United States Treasury Secretary Janet Yellen stressed the importance of implementing a strong regulatory framework for cryptocurrencies during a G20 meeting on Feb. 25.
Speaking to Reuters, Yellen said it was “critical to put in place a strong regulatory framework.“ She also noted that the United States is not suggesting an “outright banning of crypto activities.“
Yellen’s remarks follow earlier ones from the International Monetary Fund (IMF) managing director Kristalina Georgieva, stating that banning crypto should be an option:
“There has to be very strong push for regulation… if regulation fails, if you’re slow to do it, then we should not take off the table banning those assets, because they may create financial stability risk.“
In addition, Georgieva pointed out to reporters that it is necessary to differentiate central bank digital currencies (CBDCs) from stablecoins and cryptocurrencies, which are issued by private companies.
Related: What are CBDCs? A beginner’s guide to central bank digital currencies
The first G20 finance ministers and central bank governors meeting under India’s presidency addressed key financial stability and regulatory priorities, Cointelegraph reported.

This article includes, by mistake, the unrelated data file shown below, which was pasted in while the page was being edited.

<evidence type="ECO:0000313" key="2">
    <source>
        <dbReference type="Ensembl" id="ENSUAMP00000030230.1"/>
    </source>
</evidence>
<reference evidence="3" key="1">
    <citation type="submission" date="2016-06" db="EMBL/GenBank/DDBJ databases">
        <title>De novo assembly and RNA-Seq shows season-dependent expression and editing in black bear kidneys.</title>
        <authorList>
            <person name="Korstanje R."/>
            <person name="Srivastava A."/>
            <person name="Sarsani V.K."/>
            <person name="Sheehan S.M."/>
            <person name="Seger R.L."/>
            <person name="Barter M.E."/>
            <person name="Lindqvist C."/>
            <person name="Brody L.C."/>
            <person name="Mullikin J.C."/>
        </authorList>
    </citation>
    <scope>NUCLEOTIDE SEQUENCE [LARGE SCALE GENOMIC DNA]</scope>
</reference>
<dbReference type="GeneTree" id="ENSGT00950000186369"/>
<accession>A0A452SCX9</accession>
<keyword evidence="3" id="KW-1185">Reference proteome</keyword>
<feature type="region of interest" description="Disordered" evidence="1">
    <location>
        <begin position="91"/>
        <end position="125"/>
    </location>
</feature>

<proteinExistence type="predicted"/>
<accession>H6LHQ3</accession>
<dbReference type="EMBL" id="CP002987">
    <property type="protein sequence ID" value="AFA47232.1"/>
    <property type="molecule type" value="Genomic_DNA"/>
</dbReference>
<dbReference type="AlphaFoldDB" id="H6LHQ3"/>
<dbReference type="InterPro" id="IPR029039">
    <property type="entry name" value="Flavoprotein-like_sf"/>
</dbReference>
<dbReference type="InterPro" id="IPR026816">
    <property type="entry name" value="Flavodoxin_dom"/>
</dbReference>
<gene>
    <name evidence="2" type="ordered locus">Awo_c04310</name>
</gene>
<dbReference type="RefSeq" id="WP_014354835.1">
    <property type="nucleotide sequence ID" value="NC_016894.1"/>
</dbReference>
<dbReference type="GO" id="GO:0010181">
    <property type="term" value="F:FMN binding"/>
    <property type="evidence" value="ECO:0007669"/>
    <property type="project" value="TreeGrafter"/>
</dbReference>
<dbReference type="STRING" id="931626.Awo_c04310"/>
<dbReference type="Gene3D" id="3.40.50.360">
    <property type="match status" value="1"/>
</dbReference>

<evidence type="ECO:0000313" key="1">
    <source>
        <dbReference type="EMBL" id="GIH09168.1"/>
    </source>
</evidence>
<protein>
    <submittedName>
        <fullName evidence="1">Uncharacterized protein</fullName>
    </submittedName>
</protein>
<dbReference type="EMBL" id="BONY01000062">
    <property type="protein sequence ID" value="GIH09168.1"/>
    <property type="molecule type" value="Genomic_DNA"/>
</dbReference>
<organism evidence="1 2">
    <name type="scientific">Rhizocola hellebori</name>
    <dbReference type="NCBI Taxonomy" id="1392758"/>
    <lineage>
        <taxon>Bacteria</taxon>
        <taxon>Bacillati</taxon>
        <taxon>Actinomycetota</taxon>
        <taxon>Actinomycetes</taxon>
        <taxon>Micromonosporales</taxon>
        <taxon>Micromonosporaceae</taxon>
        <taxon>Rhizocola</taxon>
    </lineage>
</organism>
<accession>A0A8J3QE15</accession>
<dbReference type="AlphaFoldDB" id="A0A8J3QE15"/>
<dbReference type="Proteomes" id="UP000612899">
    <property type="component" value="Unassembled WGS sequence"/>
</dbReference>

The country’s Finance Minister, Nirmala Sitharaman, called for a coordinated global policy to address the macro-financial implications of crypto assets. Sitharaman has historically supported working with other jurisdictions to develop crypto regulations. India’s government has debated whether to regulate or ban cryptocurrencies for several years.
On Feb. 23, the IMF released an action plan on crypto assets, urging countries to abolish legal tender status for cryptocurrencies. The paper, titled “Elements of Effective Policies for Crypto Assets,” outlined a framework of nine policy principles addressing macrofinancial, legal and regulatory, and international coordination issues.
After a visit to El Salvador earlier this month, the IMF suggested the country reconsider its plans to increase exposure to Bitcoin, citing the cryptocurrency risk to El Salvador’s fiscal sustainability, consumer protection, and financial integrity and stability.